But wine lovers aren’t like most people—and their art isn’t like most art: it’s Post-It-Note-sized and glued to bottles.
Wineries today are not only perfecting the art of making wine, but also the art on the wine: they’re creating works of miniature art on bottle labels, sometimes painted by famous artists.
This Novello label above (and at the series at the very top) was created by Toronto designer Daryl Woods of Public Image Design.
The marriage of wine and art is as old as Egyptian tomb images of wine vessels, as rich as a Dutch still life of grapes on a table, as spiritual as the illuminated texts of Cistercian monks and as serene as a watercolor landscape of vineyard rows under a Tuscan sun.
And the association is even deeper for the artists themselves. As the great Italian surrealist painter Modigliani pointed out, wine is a vice for the middle classes, but for artists, it is necessary.”
Artists through the ages have fuelled their inspiration with wine. Picasso painted grapes as a symbol of sensuality; and off-canvas, he was a serious fan of the fermented kind. His love of wine is believed to have been one of the secrets of his longevity and productivity: he painted well into his nineties.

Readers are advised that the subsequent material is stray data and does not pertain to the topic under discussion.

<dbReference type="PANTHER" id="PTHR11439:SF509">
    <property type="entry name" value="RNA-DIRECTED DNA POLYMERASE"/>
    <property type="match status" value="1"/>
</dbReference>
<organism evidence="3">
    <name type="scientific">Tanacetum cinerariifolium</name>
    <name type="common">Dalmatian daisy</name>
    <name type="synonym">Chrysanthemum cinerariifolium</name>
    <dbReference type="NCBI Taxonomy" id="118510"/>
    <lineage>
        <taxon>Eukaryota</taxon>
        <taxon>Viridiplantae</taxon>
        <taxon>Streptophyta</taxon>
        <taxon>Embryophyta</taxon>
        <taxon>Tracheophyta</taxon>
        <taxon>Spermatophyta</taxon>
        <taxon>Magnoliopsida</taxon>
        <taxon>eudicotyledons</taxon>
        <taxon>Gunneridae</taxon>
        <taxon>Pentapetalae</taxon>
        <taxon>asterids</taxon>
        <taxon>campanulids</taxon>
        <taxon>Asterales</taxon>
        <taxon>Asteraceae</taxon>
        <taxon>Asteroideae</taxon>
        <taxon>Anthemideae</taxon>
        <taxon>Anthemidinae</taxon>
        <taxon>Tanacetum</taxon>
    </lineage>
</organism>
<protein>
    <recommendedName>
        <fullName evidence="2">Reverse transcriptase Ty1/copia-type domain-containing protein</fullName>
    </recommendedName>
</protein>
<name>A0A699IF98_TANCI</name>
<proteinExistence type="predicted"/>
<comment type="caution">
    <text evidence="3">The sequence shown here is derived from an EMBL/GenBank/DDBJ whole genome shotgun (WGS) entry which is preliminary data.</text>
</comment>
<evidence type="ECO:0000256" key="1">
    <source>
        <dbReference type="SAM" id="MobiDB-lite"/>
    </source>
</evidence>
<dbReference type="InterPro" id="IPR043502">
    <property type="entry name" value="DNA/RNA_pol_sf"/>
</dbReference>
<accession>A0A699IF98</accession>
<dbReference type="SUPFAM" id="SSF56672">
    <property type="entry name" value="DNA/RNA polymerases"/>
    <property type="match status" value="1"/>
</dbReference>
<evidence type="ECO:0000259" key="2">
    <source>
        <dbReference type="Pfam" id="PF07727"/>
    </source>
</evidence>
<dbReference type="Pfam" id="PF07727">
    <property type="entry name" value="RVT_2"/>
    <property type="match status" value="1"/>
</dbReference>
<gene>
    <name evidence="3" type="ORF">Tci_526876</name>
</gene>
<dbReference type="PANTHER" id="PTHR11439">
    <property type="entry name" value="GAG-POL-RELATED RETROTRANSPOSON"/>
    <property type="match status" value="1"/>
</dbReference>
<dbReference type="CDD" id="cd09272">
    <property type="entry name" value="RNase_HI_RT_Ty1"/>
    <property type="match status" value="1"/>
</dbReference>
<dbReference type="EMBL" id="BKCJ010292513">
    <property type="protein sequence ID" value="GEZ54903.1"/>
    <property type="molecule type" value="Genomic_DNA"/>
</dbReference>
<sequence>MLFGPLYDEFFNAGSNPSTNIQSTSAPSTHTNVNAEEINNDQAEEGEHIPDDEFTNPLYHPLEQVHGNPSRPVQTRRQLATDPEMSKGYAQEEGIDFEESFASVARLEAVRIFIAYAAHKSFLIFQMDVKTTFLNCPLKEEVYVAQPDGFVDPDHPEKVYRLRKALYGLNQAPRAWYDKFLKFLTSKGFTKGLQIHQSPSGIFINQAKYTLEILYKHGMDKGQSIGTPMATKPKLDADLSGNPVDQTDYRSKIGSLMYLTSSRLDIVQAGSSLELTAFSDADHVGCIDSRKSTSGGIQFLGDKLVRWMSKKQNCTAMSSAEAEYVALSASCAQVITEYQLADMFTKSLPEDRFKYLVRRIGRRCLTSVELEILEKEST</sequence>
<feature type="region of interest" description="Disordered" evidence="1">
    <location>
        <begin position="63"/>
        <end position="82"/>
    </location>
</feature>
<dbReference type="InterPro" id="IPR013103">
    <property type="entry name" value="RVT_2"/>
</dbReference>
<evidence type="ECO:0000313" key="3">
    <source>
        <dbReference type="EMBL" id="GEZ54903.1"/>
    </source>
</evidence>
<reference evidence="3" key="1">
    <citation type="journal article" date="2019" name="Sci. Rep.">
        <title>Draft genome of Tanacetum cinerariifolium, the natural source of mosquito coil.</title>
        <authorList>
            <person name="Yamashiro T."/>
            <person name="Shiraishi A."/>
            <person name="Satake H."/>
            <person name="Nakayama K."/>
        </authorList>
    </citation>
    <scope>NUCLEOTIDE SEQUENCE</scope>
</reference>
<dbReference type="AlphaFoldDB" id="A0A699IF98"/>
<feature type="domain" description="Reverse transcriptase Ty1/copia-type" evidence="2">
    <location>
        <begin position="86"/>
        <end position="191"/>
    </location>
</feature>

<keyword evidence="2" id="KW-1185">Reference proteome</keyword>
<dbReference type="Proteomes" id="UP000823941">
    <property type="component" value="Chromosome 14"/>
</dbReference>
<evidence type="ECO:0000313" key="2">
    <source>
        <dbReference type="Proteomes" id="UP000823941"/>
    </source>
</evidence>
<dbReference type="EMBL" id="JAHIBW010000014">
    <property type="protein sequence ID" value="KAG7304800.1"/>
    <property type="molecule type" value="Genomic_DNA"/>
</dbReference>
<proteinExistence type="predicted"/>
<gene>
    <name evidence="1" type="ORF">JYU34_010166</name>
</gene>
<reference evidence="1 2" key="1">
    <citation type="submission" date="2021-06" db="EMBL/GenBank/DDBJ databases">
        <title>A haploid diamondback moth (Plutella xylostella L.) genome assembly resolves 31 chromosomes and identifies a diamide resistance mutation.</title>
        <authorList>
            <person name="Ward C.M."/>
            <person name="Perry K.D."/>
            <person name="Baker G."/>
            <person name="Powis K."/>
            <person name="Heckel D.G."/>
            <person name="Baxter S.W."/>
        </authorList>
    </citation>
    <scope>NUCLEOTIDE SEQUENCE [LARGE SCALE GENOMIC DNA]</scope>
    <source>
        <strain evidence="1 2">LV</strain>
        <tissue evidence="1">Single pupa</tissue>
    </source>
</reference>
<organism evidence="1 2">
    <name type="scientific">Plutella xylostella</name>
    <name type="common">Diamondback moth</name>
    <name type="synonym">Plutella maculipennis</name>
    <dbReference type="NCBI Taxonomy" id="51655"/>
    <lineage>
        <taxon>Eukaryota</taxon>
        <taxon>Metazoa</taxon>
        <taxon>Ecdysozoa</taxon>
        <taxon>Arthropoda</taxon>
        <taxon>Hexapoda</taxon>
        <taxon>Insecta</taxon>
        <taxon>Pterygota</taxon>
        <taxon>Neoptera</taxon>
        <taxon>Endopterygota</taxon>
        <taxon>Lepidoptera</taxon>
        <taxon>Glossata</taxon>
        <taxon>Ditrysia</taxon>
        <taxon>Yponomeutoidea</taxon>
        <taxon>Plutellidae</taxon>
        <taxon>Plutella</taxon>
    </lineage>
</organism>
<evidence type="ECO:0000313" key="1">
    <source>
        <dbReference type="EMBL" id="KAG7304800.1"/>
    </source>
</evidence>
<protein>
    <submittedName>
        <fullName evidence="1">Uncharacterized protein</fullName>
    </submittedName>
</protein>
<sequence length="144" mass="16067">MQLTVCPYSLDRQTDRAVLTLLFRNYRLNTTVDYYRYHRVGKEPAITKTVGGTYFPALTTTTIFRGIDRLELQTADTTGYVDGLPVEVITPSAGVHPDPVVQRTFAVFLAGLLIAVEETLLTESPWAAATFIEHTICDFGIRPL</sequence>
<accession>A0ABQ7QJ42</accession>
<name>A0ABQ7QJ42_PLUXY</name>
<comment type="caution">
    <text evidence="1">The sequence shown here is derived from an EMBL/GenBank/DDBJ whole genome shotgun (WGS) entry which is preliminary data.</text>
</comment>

For lovers of both art and wine, the latter has an “elemental energy,” as illustrator Ralph Steadman once noted. Both can move our souls by appealing to our senses.
Both can be described by words such as vibrant, curvaceous, harmonious, silky and seductive. And both lubricate thought and passion.
More practically, though, those pretty pictures on wine labels have a commercial purpose: they help to sell the bottle.
Unlike most other products, you can’t sample wine before you buy it—at least not legally. You can try on a dress or read the first chapter of a book; but there’s no knowing how a new wine will taste. And the fact is, most people don’t read wine reviews (a shattering revelation for a wine writer).
According to a recent study, some seventy per cent of people walk into the liquor store without a particular brand in mind.
“We don’t have a particularly wine-savvy culture in North America,” says Randall Grahm, owner of California’s Bonny Doon Vineyard. “So a lot of people buy wine based on the label.”
Some have adopted the “three-foot rule” used by makers of cereal and detergent: a consumer has to notice the bottle when standing at least three feet away. In an ocean of wine, the label is the siren song that says …
Read Part 2 of Wine Label Art